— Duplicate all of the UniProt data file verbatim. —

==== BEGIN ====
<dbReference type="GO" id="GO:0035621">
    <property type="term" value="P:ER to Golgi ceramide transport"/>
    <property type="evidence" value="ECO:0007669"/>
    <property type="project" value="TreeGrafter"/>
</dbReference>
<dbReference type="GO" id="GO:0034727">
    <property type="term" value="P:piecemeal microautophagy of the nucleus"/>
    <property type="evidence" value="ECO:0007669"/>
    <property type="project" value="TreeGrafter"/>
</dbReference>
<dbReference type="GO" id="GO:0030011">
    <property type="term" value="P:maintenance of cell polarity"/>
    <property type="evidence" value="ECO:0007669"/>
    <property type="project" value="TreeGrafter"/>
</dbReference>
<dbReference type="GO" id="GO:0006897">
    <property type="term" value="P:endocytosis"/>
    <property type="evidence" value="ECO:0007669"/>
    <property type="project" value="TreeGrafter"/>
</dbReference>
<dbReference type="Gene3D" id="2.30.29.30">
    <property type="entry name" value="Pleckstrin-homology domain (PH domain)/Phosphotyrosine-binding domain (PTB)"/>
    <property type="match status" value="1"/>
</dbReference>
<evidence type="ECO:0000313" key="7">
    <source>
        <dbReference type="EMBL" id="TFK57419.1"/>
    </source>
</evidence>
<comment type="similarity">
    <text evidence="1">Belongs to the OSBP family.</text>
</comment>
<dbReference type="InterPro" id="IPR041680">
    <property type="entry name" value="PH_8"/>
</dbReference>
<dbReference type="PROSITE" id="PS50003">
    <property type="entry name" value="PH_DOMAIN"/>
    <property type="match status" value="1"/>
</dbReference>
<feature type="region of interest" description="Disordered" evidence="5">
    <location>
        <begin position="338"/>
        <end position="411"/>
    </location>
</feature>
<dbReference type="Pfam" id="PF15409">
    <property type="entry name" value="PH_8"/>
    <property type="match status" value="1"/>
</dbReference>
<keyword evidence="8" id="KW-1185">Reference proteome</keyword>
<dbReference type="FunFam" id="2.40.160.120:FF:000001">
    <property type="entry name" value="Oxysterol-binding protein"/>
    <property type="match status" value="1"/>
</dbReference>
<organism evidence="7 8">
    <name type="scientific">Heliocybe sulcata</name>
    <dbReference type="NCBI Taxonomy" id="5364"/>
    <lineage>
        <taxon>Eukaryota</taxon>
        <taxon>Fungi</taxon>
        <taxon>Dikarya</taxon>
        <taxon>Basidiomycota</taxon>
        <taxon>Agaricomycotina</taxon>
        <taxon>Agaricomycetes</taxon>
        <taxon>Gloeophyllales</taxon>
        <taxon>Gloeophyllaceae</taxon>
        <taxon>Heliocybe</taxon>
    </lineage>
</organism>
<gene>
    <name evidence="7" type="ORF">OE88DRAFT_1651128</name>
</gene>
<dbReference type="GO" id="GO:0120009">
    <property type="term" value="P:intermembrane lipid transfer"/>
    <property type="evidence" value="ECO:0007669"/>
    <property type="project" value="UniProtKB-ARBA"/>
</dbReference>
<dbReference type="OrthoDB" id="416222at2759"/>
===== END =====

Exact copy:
<dbReference type="GO" id="GO:0035621">
    <property type="term" value="P:ER to Golgi ceramide transport"/>
    <property type="evidence" value="ECO:0007669"/>
    <property type="project" value="TreeGrafter"/>
</dbReference>
<dbReference type="GO" id="GO:0034727">
    <property type="term" value="P:piecemeal microautophagy of the nucleus"/>
    <property type="evidence" value="ECO:0007669"/>
    <property type="project" value="TreeGrafter"/>
</dbReference>
<dbReference type="GO" id="GO:0030011">
    <property type="term" value="P:maintenance of cell polarity"/>
    <property type="evidence" value="ECO:0007669"/>
    <property type="project" value="TreeGrafter"/>
</dbReference>
<dbReference type="GO" id="GO:0006897">
    <property type="term" value="P:endocytosis"/>
    <property type="evidence" value="ECO:0007669"/>
    <property type="project" value="TreeGrafter"/>
</dbReference>
<dbReference type="Gene3D" id="2.30.29.30">
    <property type="entry name" value="Pleckstrin-homology domain (PH domain)/Phosphotyrosine-binding domain (PTB)"/>
    <property type="match status" value="1"/>
</dbReference>
<evidence type="ECO:0000313" key="7">
    <source>
        <dbReference type="EMBL" id="TFK57419.1"/>
    </source>
</evidence>
<comment type="similarity">
    <text evidence="1">Belongs to the OSBP family.</text>
</comment>
<dbReference type="InterPro" id="IPR041680">
    <property type="entry name" value="PH_8"/>
</dbReference>
<dbReference type="PROSITE" id="PS50003">
    <property type="entry name" value="PH_DOMAIN"/>
    <property type="match status" value="1"/>
</dbReference>
<feature type="region of interest" description="Disordered" evidence="5">
    <location>
        <begin position="338"/>
        <end position="411"/>
    </location>
</feature>
<dbReference type="Pfam" id="PF15409">
    <property type="entry name" value="PH_8"/>
    <property type="match status" value="1"/>
</dbReference>
<keyword evidence="8" id="KW-1185">Reference proteome</keyword>
<dbReference type="FunFam" id="2.40.160.120:FF:000001">
    <property type="entry name" value="Oxysterol-binding protein"/>
    <property type="match status" value="1"/>
</dbReference>
<organism evidence="7 8">
    <name type="scientific">Heliocybe sulcata</name>
    <dbReference type="NCBI Taxonomy" id="5364"/>
    <lineage>
        <taxon>Eukaryota</taxon>
        <taxon>Fungi</taxon>
        <taxon>Dikarya</taxon>
        <taxon>Basidiomycota</taxon>
        <taxon>Agaricomycotina</taxon>
        <taxon>Agaricomycetes</taxon>
        <taxon>Gloeophyllales</taxon>
        <taxon>Gloeophyllaceae</taxon>
        <taxon>Heliocybe</taxon>
    </lineage>
</organism>
<gene>
    <name evidence="7" type="ORF">OE88DRAFT_1651128</name>
</gene>
<dbReference type="GO" id="GO:0120009">
    <property type="term" value="P:intermembrane lipid transfer"/>
    <property type="evidence" value="ECO:0007669"/>
    <property type="project" value="UniProtKB-ARBA"/>
</dbReference>
<dbReference type="OrthoDB" id="416222at2759"/>